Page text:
|Publication number||US7977235 B2|
|Application number||US 12/363,868|
|Publication date||Jul 12, 2011|
|Priority date||Feb 2, 2009|
|Also published as||US20100197135|
|Publication number||12363868, 363868, US 7977235 B2, US 7977235B2, US-B2-7977235, US7977235 B2, US7977235B2|
|Original Assignee||Tokyo Electron Limited|
|Export Citation||BiBTeX, EndNote, RefMan|
|Patent Citations (45), Non-Patent Citations (9), Referenced by (2), Classifications (20), Legal Events (2)|
|External Links: USPTO, USPTO Assignment, Espacenet|
The present invention relates to semiconductor processing and semiconductor devices, and more particularly, to a method of integrating metal-containing cap layers into copper(Cu) metallization of semiconductor devices to improve electromigration (EM) and stress migration (SM) in bulk Cu metal.
An integrated circuit contains various semiconductor devices and a plurality of conducting metal paths that provide electrical power to the semiconductor devices and allow these semiconductor devices to share and exchange information. Within the integrated circuit, metal layers are stacked on top of one another using intermetal or interlayer dielectric layers that insulate the metal layers from each other. Normally, each metal layer must form an electrical contact to at least one additional metal layer. Such electrical contact is achieved by etching a hole (i.e., a via) in the interlayer dielectric that separates the metal layers, and filling the resulting via with a metal to create an interconnect. A “via” normally refers to any recessed feature such as a hole, line or other similar feature formed within a dielectric layer that, when filled with metal, provides an electrical connection through the dielectric layer to a conductive layer underlying the dielectric layer. Similarly, recessed features connecting two or more vias are normally referred to as trenches.
The use of Cu metal in multilayer metallization schemes for manufacturing integrated circuits has created several problems that require solutions. For example, high mobility of Cu atoms in dielectric materials and silicon(Si) can result in migration of Cu atoms into those materials, thereby forming electrical defects that can destroy an integrated circuit. Therefore, Cu metal layers, Cu filled trenches, and Cu filled vias are normally encapsulated with a barrier layer to prevent Cu atoms from diffusing into the dielectric materials. Barrier layers are normally deposited on trench and via sidewalls and bottoms prior to Cu deposition, and may include materials that are preferably non-reactive and immiscible in Cu, provide good adhesion to the dielectrics materials and can offer low electrical resistivity.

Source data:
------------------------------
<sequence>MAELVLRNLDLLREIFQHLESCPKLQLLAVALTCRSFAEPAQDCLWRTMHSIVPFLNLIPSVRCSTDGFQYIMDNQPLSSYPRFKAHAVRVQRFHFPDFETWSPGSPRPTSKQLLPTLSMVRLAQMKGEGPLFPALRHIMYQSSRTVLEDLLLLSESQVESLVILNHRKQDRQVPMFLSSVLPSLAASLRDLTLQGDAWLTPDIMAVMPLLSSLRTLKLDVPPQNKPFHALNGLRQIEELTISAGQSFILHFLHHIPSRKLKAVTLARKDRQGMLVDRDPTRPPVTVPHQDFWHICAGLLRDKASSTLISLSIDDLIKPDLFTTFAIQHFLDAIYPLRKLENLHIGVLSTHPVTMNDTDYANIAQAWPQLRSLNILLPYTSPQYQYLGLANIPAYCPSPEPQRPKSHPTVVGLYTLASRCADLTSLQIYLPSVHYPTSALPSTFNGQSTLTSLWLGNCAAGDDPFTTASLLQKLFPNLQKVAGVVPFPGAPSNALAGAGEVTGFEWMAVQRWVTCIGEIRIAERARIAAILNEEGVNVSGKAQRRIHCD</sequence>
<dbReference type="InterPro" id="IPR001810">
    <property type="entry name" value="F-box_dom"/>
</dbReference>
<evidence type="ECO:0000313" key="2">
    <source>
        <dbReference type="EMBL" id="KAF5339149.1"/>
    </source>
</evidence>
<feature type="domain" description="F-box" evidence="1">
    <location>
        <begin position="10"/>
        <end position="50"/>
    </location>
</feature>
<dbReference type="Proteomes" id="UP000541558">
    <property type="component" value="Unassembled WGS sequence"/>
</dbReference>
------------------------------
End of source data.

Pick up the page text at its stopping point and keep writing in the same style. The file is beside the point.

The electrical current density in an integrated circuit's interconnects significantly increases for each successive technology node due to decreasing minimum feature sizes. Because electromigration (EM) and stress migration (SM) lifetimes are inversely proportional to current density, EM and SM have fast become critical challenges. EM lifetime in Cu dual damascene interconnect structures is strongly dependent on atomic Cu transport at the interfaces of bulk Cu metal and surrounding materials which is directly correlated to adhesion at these interfaces. New materials that provide better adhesion and better EM lifetime have been studied extensively. For example, a cobalt-tungsten-phosphorus (CoWP) layer has been selectively deposited on bulk Cu metal using an electroless plating technique. The interface of CoWP and bulk Cu metal has superior adhesion strength that yields longer EM lifetime. However, maintaining acceptable deposition selectivity on bulk Cu metal, especially for tight pitch Cu wiring, and maintaining good film uniformity, has affected acceptance of this complex process. Furthermore, wet process steps using acidic solution may be detrimental to the use of CoWP.
Therefore, new methods are required for depositing metal-containing cap layers that provide good adhesion to Cu metal and improved EM and SM properties of bulk Cu metal. In particular, these methods should provide good selectivity for forming the metal-containing cap layers on Cu metal surfaces compared to dielectric surfaces.
Embodiments of the invention provide a method for manufacturing semiconductor devices by integrating metal-containing cap layers into Cu metallization to improve electromigration and stress migration in bulk Cu metal. According to one embodiment of the invention, a patterned mask layer is formed on a patterned substrate containing Cu metal surfaces and dielectric layer surfaces. The patterned mask layer contains openings that are aligned with the Cu metal surfaces and allow selective formation of metal-containing cap layers on the Cu metal surfaces by depositing a metal-containing layer on the Cu metal surfaces and an additional metal-containing layer on the surfaces of the patterned mask layer, and removing the patterned mask layer and the additional metal-containing layer.